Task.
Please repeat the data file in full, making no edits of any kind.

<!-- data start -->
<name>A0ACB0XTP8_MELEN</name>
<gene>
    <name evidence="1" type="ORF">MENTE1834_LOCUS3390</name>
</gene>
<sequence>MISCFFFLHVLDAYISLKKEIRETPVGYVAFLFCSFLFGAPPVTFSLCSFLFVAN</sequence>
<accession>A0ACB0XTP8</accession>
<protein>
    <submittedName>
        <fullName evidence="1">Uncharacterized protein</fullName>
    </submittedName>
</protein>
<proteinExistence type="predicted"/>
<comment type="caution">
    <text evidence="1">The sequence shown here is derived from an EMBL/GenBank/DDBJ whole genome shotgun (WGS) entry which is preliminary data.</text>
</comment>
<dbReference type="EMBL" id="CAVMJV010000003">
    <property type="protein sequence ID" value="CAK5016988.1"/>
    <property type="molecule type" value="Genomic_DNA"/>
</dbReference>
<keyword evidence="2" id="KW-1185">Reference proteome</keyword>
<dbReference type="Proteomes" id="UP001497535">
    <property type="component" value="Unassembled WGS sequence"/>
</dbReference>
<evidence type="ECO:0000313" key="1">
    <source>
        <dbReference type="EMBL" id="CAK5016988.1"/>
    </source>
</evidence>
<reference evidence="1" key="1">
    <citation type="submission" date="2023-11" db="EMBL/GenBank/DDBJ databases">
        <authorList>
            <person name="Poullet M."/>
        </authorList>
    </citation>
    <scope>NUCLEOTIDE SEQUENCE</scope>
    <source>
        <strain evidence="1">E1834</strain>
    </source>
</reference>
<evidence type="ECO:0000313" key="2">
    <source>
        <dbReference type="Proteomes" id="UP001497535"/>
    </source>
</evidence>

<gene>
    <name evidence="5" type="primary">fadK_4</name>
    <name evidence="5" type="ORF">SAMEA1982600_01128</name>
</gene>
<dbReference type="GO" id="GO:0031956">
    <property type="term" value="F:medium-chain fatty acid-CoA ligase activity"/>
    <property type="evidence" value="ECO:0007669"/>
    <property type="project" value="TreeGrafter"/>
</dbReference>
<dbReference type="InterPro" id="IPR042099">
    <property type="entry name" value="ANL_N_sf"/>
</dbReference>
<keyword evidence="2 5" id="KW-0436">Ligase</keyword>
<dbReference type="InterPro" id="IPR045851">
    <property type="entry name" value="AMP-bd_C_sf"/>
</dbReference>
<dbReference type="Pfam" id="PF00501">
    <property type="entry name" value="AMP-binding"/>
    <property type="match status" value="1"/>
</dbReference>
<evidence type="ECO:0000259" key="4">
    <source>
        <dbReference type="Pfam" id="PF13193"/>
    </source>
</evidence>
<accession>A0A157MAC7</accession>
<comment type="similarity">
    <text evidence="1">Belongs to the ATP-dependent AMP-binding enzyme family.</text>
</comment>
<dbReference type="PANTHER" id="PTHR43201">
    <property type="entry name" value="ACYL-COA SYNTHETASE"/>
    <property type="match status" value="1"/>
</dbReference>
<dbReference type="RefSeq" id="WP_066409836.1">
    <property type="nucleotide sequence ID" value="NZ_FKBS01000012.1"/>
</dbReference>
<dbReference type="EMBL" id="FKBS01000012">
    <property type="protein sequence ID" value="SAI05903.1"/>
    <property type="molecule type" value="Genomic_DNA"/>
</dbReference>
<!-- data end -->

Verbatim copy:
<name>A0ACB0XTP8_MELEN</name>
<gene>
    <name evidence="1" type="ORF">MENTE1834_LOCUS3390</name>
</gene>
<sequence>MISCFFFLHVLDAYISLKKEIRETPVGYVAFLFCSFLFGAPPVTFSLCSFLFVAN</sequence>
<accession>A0ACB0XTP8</accession>
<protein>
    <submittedName>
        <fullName evidence="1">Uncharacterized protein</fullName>
    </submittedName>
</protein>
<proteinExistence type="predicted"/>
<comment type="caution">
    <text evidence="1">The sequence shown here is derived from an EMBL/GenBank/DDBJ whole genome shotgun (WGS) entry which is preliminary data.</text>
</comment>
<dbReference type="EMBL" id="CAVMJV010000003">
    <property type="protein sequence ID" value="CAK5016988.1"/>
    <property type="molecule type" value="Genomic_DNA"/>
</dbReference>
<keyword evidence="2" id="KW-1185">Reference proteome</keyword>
<dbReference type="Proteomes" id="UP001497535">
    <property type="component" value="Unassembled WGS sequence"/>
</dbReference>
<evidence type="ECO:0000313" key="1">
    <source>
        <dbReference type="EMBL" id="CAK5016988.1"/>
    </source>
</evidence>
<reference evidence="1" key="1">
    <citation type="submission" date="2023-11" db="EMBL/GenBank/DDBJ databases">
        <authorList>
            <person name="Poullet M."/>
        </authorList>
    </citation>
    <scope>NUCLEOTIDE SEQUENCE</scope>
    <source>
        <strain evidence="1">E1834</strain>
    </source>
</reference>
<evidence type="ECO:0000313" key="2">
    <source>
        <dbReference type="Proteomes" id="UP001497535"/>
    </source>
</evidence>

<gene>
    <name evidence="5" type="primary">fadK_4</name>
    <name evidence="5" type="ORF">SAMEA1982600_01128</name>
</gene>
<dbReference type="GO" id="GO:0031956">
    <property type="term" value="F:medium-chain fatty acid-CoA ligase activity"/>
    <property type="evidence" value="ECO:0007669"/>
    <property type="project" value="TreeGrafter"/>
</dbReference>
<dbReference type="InterPro" id="IPR042099">
    <property type="entry name" value="ANL_N_sf"/>
</dbReference>
<keyword evidence="2 5" id="KW-0436">Ligase</keyword>
<dbReference type="InterPro" id="IPR045851">
    <property type="entry name" value="AMP-bd_C_sf"/>
</dbReference>
<dbReference type="Pfam" id="PF00501">
    <property type="entry name" value="AMP-binding"/>
    <property type="match status" value="1"/>
</dbReference>
<evidence type="ECO:0000259" key="4">
    <source>
        <dbReference type="Pfam" id="PF13193"/>
    </source>
</evidence>
<accession>A0A157MAC7</accession>
<comment type="similarity">
    <text evidence="1">Belongs to the ATP-dependent AMP-binding enzyme family.</text>
</comment>
<dbReference type="PANTHER" id="PTHR43201">
    <property type="entry name" value="ACYL-COA SYNTHETASE"/>
    <property type="match status" value="1"/>
</dbReference>
<dbReference type="RefSeq" id="WP_066409836.1">
    <property type="nucleotide sequence ID" value="NZ_FKBS01000012.1"/>
</dbReference>
<dbReference type="EMBL" id="FKBS01000012">
    <property type="protein sequence ID" value="SAI05903.1"/>
    <property type="molecule type" value="Genomic_DNA"/>
</dbReference>